Michael Steele and Bob Ehrlich were each able to top that 40% mark. William Campbell and Anne McCarthy were quality comptroller candidates in 2010 and 2006. In 2014 the state GOP has the potential to have strong candidates for governor, and Campbell is likely to run again for comptroller.
Though I consider Harford County Executive David Craig to be the strongest gubernatorial candidate, Del. Ron George is a solid candidate as well and either could give the Democratic nominee a real fight. Assuming Craig or George actually campaign for the job (as opposed to Ehrlich’s lazy mess of a campaign in 2010), they should have no problem topping Ehrlich’s 42% from 2010 and could even achieve victory.
Quality candidates needed for all offices, but gerrymandering hurts
It’s important that the state GOP have quality candidates running for all statewide offices. Yes, they’d all face an uphill battle to win but a strong top of the ticket can boost turnout and help candidates down ballot cross the finish line in races for the state Senate, House of Delegates, county commissioners, or other local offices.
These down ballot winners then become the MD GOP’s real bench. Because of redistricting and Martin O’Malley’s political gerrymandering of state legislative districts, the MD GOP is going to have a tough time holding onto its meager 12 seats in the 47-seat state Senate. Falling below 12 seats would be a devastating blow to the morale of any already suffering party. The GOP needs to reach 19 seats in the Senate to truly have an impact as that’s the number needed to filibuster.
Gerrymandering makes that a tall order, improbable but not impossible — especially if the top of the ticket is strong. But at present, the state Republican party is just a mess. And so long as it is a mess the bench of candidates will be thin. Folks like Red Maryland’s Greg Kline, Mark Newgent, and Brian Griffith have been offering the state GOP a lot a free and good advice, but I’m not sure the state party is organized enough to listen.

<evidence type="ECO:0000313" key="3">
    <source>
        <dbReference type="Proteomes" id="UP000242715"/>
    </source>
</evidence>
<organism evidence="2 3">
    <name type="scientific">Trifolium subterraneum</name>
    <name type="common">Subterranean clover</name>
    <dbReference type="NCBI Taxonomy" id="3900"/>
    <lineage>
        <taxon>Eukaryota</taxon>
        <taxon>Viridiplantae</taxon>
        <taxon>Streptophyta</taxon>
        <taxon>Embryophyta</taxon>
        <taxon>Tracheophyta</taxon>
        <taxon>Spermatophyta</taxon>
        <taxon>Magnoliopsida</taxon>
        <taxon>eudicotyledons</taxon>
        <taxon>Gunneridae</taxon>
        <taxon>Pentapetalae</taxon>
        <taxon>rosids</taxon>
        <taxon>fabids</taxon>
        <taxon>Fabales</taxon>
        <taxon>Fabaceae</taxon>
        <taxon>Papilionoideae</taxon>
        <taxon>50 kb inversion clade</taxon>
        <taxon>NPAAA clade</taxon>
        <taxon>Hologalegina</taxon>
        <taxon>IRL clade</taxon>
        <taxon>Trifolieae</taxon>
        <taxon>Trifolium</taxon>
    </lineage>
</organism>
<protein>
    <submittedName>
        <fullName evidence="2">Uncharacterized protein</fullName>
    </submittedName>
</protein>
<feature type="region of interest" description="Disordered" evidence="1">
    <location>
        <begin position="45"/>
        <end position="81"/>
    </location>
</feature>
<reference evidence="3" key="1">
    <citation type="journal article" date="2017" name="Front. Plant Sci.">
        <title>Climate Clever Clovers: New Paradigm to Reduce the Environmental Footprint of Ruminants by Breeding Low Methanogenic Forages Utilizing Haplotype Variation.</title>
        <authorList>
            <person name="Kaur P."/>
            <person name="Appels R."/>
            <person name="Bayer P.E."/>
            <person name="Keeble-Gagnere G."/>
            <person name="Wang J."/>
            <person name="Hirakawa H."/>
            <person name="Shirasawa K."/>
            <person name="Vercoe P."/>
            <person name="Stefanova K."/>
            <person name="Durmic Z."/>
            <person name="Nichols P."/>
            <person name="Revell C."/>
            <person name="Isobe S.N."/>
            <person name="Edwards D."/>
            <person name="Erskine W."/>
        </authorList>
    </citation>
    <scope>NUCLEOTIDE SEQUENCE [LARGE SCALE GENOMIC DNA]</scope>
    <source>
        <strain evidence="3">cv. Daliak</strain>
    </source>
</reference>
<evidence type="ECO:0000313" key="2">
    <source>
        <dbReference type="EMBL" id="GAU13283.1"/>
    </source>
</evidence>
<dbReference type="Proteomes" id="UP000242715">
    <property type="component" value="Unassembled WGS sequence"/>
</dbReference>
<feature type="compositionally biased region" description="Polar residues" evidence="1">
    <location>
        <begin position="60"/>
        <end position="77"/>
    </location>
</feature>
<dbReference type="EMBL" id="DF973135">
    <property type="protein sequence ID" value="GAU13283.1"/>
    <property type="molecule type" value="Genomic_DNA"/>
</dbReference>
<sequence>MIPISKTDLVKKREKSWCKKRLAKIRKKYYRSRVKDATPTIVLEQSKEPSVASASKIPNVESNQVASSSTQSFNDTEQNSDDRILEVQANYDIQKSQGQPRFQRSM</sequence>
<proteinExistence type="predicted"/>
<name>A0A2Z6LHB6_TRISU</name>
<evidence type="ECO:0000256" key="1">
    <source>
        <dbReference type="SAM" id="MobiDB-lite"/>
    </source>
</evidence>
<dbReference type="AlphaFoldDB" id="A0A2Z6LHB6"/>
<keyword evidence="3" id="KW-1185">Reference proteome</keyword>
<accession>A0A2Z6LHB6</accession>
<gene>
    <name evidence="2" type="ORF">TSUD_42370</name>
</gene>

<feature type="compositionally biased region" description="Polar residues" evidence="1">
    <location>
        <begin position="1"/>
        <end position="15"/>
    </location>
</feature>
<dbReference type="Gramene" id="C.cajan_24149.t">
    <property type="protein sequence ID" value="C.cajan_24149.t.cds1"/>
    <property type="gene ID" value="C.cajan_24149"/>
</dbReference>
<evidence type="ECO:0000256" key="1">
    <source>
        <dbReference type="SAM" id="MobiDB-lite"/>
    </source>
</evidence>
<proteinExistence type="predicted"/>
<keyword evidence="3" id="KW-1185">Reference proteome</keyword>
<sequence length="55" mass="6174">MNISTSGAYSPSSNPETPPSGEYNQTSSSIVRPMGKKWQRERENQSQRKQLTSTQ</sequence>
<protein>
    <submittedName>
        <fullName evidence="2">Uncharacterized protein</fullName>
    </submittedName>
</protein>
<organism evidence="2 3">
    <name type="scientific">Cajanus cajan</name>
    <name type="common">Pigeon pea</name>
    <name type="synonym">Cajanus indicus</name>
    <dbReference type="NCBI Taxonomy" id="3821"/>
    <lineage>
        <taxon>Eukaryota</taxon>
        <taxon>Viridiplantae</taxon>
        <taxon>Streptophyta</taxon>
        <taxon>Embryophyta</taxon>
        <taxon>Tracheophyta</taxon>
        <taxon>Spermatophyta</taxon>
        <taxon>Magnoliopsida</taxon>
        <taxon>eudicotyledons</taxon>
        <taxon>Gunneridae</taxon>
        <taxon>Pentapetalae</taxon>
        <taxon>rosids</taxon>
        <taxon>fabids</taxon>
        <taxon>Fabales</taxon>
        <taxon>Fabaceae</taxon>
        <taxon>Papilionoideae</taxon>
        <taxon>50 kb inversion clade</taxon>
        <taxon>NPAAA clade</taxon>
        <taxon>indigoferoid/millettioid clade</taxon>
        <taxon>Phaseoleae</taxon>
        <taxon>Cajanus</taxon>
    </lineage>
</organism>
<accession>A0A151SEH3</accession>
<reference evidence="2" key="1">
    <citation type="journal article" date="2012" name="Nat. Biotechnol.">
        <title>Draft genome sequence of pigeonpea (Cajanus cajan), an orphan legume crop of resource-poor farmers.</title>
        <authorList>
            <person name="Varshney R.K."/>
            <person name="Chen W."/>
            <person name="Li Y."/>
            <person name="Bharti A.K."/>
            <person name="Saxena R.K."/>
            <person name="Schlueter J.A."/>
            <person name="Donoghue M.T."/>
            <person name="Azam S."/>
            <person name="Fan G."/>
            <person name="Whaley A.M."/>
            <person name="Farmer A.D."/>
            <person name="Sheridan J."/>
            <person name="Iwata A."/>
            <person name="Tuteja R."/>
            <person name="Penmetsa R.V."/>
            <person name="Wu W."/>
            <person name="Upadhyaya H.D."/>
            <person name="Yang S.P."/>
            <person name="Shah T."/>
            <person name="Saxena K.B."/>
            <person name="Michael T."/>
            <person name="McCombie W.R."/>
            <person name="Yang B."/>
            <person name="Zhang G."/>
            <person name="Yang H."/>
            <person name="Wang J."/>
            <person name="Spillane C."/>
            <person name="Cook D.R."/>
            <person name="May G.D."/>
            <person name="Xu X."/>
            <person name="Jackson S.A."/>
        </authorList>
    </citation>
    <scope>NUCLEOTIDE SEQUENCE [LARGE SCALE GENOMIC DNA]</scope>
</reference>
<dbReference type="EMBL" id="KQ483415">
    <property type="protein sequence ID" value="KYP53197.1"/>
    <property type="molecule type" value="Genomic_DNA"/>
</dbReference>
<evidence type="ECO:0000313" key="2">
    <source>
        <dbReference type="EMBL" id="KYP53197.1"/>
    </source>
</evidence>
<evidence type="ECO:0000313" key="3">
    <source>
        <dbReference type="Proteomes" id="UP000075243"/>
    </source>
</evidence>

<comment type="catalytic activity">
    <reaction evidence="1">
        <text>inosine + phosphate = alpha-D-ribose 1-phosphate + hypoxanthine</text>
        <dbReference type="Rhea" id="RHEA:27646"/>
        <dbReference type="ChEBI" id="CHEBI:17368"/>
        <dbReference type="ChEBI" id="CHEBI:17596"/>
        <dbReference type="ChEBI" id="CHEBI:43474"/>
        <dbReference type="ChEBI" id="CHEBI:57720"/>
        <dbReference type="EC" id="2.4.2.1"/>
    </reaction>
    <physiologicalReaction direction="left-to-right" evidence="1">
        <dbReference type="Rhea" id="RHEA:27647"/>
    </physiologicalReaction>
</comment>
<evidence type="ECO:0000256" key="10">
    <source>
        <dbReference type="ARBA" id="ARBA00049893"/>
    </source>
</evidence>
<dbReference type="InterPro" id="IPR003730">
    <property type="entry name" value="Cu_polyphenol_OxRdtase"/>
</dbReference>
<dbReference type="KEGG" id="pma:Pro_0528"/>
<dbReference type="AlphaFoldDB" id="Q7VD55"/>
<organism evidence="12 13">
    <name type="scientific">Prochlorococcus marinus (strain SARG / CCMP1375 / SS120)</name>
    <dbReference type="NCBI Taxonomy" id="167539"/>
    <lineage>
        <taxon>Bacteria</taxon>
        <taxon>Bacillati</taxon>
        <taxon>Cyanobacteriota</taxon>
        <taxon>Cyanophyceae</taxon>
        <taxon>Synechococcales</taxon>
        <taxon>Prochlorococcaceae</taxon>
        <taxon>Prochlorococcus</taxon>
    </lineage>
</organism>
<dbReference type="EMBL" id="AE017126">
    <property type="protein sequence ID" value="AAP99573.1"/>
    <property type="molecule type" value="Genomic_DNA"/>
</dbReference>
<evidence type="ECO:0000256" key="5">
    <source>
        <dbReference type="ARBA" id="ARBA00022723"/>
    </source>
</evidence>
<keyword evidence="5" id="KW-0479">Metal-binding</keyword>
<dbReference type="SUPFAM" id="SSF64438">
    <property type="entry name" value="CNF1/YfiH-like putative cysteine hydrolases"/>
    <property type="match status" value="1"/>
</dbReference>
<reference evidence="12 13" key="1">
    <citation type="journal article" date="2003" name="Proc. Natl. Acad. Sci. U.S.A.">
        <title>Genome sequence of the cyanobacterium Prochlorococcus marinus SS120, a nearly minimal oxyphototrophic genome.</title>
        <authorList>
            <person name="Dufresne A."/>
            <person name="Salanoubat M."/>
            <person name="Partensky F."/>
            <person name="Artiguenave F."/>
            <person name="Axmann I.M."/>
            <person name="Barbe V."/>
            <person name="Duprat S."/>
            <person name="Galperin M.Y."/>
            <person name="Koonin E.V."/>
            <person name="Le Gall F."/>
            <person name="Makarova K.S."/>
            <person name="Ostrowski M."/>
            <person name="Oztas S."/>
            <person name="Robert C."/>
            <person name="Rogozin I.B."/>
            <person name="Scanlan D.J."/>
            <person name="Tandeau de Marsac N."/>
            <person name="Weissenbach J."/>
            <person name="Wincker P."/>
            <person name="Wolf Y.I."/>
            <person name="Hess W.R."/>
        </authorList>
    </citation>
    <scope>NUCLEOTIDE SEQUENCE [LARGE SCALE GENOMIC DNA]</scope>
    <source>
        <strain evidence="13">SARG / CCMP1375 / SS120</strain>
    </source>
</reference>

Breaking the one-party monopoly
Though Kline may think that I’m some left-wing Huffington Post reading academic, the reality is that I’m an unaffiliated voter who would very much like to see Maryland’s one party monopoly broken. I may disagree with the GOP on a host of issues, but the same can be said of the Democrats. I have no preference for one party over the other.
What I do want is a vibrant and open debate of the issues, I want deliberation and not one-party hegemony. I want the 40% of Marylanders who consistently vote against the Democrats to have a voice equal to their numbers, instead of the gerrymandered mess that has effectively held the GOP to less than 30% of the seats in the General Assembly and only one seat among the state’s congressional delegation. Republicans have figured out how to win and be relevant in states like New Jersey and Massachusetts.
There simply is no excuse for the party’s continued problems in Maryland.